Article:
SEN. BIDEN: Well, let me make one distinction. It does not authorize assassination. It lists the people who are the most wanted terrorists, in the view of the president and our government, and says that if you are unable to capture them, you are able to use lethal force. And that is different than a policy of assassination, which is proscribed. I think the president had no choice but to do that. We're not going to put, for example -- for example, the inability to capture a high-ranking leader in Yemen on knowing that we would be putting too many people in harm's way to try to go in and capture him, and using the Predator Hellfire Missile fired at him to take him out is totally appropriate as an act of war, because that's what we are. These are -- these are combatants in war. And I find no difficulty with it.
MS. BORGER: Well, you're just back from the region. Can you tell us whether you -- it's your assessment that we are closer to war now?
SEN. BIDEN: Well, I'm not -- I don't think we're any closer than we were before. We're more prepared. I spent an extensive amount of time with Tommy -- General Franks in Qatar and with dozens of generals during the war games they're preparing. I have never been so impressed with preparation as I have been, and I've been a senator a long time now. We are prepared. Everyone in the Gulf Region, from the king to the princes to -- to Bashar Assad in Syria and the Turks, the prime minister -- they all think we are absolutely hell bent on going in. But I'm not sure that's -- I think there's a 45 percent chance that we won't still.
MS. BORGER: Well, what's your assessment of how the inspections are going?
SEN. BIDEN: Well, I think they're going, quite frankly, as should have been predicted, which is that it's going to be a methodical process. I think the president is approaching it correctly by not demanding, based on the submission of 11,000 pages, that this is not accurate without thoroughly vetting it with the IAEA and with UNMOVIC and moving ahead. Because look, I think what came -- Gloria, what I came back from the region, including Northern Iraq, with is it's not so much the day before the way, but it's not the day after -- it's the decade after the war. You see what's going on in London now with 350 disparate groups of Iraqis trying to figure out what kind of government they're going to have if Saddam comes down. And you'll notice, the one thing they're all united on is they do not want a U.S.-imposed government. They do not want a military presence of the United States there for a long time, yet the entire region of the world says we can't take the risk of that country splintering. And so we've got to keep our allies in the deal here because what we need is a model after Saddam more like Kosovo, where you have, you know, a German civilian head, or a Dutchman, or a Frenchman -- not an American general sitting in Baghdad where we go from being liberator to occupier very quickly. So, it really -- the dynamic here is what are we going to do the day after Saddam comes down? And there's not been nearly enough planning on that, in my view.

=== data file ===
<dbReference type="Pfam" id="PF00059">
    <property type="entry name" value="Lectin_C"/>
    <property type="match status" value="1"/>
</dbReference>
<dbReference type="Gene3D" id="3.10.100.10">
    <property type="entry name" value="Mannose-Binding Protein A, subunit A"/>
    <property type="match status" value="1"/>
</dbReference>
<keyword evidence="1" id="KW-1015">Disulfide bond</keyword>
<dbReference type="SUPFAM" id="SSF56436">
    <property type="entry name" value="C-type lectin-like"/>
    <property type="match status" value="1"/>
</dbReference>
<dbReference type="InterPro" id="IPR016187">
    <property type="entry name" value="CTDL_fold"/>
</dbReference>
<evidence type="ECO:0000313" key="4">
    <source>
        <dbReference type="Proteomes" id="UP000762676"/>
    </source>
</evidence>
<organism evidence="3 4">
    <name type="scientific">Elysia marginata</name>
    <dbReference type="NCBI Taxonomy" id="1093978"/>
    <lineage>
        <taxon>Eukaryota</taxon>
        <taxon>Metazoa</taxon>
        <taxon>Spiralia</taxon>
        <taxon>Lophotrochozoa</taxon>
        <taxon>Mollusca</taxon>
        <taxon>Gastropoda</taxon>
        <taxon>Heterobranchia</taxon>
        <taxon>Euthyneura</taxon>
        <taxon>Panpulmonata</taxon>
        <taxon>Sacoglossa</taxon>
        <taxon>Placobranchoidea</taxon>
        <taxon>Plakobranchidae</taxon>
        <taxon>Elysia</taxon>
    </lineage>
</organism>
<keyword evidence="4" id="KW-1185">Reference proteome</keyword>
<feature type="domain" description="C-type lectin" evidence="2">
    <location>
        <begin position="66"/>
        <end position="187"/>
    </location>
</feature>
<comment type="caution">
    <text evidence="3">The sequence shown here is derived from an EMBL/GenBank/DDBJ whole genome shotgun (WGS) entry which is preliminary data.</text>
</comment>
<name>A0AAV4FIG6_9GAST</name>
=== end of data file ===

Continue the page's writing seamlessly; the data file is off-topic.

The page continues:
MR. SCHIEFFER: Senator, that is the key question. I know it's a question that has worried you from the beginning, and it seems to me it is the question that is still unanswered. Thank you so much for joining us this morning.
SEN. BIDEN: Thanks for having me. I appreciate it.